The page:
Folk star and University of Sheffield music lecturer Fay Hield has a two-night residency at Yellow Arch Studios next week.
Fay built a formidable reputation for being able to deliver a song beautifully by going straight to the heart of it with her first two solo albums, Looking Glass, released in 2010, and Orfeo two years later.
They won her many accolades as well as a nomination for the Horizon Award at the BBC Radio 2 Folk Awards.
Fay’s choice of material and its delivery reflected a rare sensitivity and appreciation of the tradition whilst remaining naturalistic and highly distinctive.
For Orfeo Fay fronted a stellar supporting cast, The Hurricane Party, consisting of some of the finest folk musicians.
The Hurricane Party are Andy Cutting (button accordions, melodeon), Rob Harbron (English concertina, fiddle, vocals), Sam Sweeney (fiddle, viola, cello, nyckelharpa, vocals) and Roger Wilson (fiddle, guitar, mandolin and vocals, plus special guests Jon Boden and Martin Simpson.
In her role as a lecturer, Fay specialises in the role folk music plays in the construction of communities.
That combination of academic and performer led on to the pioneering project The Full English, sponsored by the English Folk Dance and Song Society.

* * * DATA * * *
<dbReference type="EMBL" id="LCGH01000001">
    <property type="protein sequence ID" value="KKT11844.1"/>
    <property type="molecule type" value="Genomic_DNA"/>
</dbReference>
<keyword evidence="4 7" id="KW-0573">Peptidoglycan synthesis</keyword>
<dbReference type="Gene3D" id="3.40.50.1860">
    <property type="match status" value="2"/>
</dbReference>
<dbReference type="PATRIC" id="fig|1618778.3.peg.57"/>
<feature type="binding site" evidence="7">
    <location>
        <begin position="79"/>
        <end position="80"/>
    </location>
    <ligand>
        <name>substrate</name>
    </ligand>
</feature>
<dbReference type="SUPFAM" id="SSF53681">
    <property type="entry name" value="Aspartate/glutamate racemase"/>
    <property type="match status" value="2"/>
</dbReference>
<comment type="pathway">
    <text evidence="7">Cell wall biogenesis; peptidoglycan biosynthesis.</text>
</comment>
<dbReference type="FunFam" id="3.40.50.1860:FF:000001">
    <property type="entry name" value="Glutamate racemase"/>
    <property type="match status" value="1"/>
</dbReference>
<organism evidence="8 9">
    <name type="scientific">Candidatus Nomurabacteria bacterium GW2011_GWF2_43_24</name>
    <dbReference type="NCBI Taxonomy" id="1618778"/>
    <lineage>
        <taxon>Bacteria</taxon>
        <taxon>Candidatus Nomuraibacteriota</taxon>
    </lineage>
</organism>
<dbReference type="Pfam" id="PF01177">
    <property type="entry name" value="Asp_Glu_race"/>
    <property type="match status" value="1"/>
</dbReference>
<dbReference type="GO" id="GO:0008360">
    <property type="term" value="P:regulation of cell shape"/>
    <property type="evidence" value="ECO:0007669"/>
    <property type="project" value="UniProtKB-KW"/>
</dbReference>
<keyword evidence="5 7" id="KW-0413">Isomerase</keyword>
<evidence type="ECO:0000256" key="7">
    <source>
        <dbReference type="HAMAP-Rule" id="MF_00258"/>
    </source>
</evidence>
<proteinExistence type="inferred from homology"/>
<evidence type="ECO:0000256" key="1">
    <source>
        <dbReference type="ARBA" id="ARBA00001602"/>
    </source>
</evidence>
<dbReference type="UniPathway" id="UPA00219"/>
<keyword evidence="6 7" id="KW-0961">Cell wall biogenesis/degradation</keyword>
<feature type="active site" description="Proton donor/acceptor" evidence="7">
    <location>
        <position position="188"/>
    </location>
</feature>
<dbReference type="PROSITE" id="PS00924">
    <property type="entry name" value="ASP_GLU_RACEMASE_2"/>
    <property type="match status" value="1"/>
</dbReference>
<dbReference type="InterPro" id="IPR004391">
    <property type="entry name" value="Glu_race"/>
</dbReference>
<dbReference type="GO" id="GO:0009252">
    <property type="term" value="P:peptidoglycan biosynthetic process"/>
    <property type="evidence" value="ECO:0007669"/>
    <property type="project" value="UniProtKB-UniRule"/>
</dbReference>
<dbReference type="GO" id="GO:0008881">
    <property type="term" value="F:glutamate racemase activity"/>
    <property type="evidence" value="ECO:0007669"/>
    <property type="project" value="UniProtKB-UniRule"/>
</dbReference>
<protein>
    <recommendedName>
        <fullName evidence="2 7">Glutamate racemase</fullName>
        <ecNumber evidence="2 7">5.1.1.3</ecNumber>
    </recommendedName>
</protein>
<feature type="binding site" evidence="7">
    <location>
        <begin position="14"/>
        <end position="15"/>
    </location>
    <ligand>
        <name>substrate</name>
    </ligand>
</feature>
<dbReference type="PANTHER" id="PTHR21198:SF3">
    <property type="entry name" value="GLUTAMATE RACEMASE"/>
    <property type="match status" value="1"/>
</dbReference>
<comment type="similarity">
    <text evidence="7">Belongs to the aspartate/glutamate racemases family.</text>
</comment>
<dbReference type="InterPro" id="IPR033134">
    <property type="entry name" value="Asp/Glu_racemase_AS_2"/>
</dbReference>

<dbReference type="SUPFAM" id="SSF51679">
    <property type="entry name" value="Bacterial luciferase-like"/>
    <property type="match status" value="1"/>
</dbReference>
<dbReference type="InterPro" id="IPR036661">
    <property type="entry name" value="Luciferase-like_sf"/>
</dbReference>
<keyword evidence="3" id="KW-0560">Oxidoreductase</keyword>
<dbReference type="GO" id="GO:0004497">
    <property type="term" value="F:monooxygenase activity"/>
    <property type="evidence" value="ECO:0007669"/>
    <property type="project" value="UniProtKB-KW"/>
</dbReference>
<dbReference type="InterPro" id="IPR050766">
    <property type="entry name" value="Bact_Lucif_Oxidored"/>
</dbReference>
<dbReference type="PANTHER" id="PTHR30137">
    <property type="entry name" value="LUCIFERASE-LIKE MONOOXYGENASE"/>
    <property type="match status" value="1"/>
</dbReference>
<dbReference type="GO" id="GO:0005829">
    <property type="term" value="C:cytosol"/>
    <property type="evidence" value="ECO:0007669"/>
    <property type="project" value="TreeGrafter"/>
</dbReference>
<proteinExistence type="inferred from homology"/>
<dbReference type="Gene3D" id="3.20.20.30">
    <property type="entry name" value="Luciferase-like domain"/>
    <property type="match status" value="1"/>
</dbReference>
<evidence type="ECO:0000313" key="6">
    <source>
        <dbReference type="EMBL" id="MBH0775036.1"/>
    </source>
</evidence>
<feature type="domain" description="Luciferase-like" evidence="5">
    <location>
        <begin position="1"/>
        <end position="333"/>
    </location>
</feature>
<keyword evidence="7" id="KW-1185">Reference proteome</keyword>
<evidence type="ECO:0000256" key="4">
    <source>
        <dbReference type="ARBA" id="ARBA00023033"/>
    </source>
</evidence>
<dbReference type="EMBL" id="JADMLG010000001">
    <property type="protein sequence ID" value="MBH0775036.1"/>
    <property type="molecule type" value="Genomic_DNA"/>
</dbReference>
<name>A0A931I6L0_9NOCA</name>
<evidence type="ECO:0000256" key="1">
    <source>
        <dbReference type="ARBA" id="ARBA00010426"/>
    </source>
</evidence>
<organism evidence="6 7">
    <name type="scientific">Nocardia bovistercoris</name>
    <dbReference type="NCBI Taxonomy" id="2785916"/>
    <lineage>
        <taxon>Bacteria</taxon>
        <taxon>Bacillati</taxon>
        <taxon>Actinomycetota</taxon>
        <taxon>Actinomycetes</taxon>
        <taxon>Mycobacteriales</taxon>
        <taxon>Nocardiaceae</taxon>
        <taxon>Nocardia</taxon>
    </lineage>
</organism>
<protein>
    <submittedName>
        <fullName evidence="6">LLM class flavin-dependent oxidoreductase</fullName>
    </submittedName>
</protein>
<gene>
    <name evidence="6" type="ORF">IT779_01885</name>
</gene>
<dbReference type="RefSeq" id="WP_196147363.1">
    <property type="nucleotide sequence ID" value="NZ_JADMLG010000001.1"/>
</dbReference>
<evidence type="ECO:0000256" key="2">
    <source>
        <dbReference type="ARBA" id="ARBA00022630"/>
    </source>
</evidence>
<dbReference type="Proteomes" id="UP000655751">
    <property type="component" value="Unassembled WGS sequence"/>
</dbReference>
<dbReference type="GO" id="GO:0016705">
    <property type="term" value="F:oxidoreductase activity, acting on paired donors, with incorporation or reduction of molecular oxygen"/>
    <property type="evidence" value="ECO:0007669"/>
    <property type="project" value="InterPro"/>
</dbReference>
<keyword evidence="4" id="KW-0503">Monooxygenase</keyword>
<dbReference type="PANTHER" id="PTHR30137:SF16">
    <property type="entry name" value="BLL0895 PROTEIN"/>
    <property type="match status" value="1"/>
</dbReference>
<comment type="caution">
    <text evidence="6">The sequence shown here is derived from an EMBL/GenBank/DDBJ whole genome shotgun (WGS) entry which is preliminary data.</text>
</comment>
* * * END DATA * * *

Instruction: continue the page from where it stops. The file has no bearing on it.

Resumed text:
For the first time many of the finest early 20th century folksong collections can be found in the most comprehensive searchable database of British folk songs, tunes, dances and customs in the world.
To mark its launch, Fay assembled The Full English Band, pulling together half a dozen of the top talents on the English folk music circuit for an evening of songs and tunes drawn from these unique collections.
They include legendary players Seth Lakeman, Martin Simpson, Nancy Kerr, Sam Sweeney, Rob Harbron and double bassist Ben Nicholls.
The group toured for two years and released a self-titled album in 2013.
It won both Best Group and Best Album at the 2013 BBC Radio 2 Folk Awards and earned Fay a nomination for Folk Singer of the Year.
Fay moves forward as a leading proponent of traditional songs with her new album, Old Adam.
Music session promoters Bright Phoebus say: “This fresh and original exploration of how we use songs, stories and music to understand what it means to be human combines vision, inspiration, dedication and outstanding musicianship to draw an act of tender poignancy.”
The Hurricane Party has now expanded to include members of The Full English, including fiddle, concertina, banjo, guitar, percussion and bass.
The music changes from contemplative to festival stomp with plenty of chances for the audience to join in.
Fay Hield and The Hurricane Party play Yellow Arch, Neepsend on Monday and Tuesday.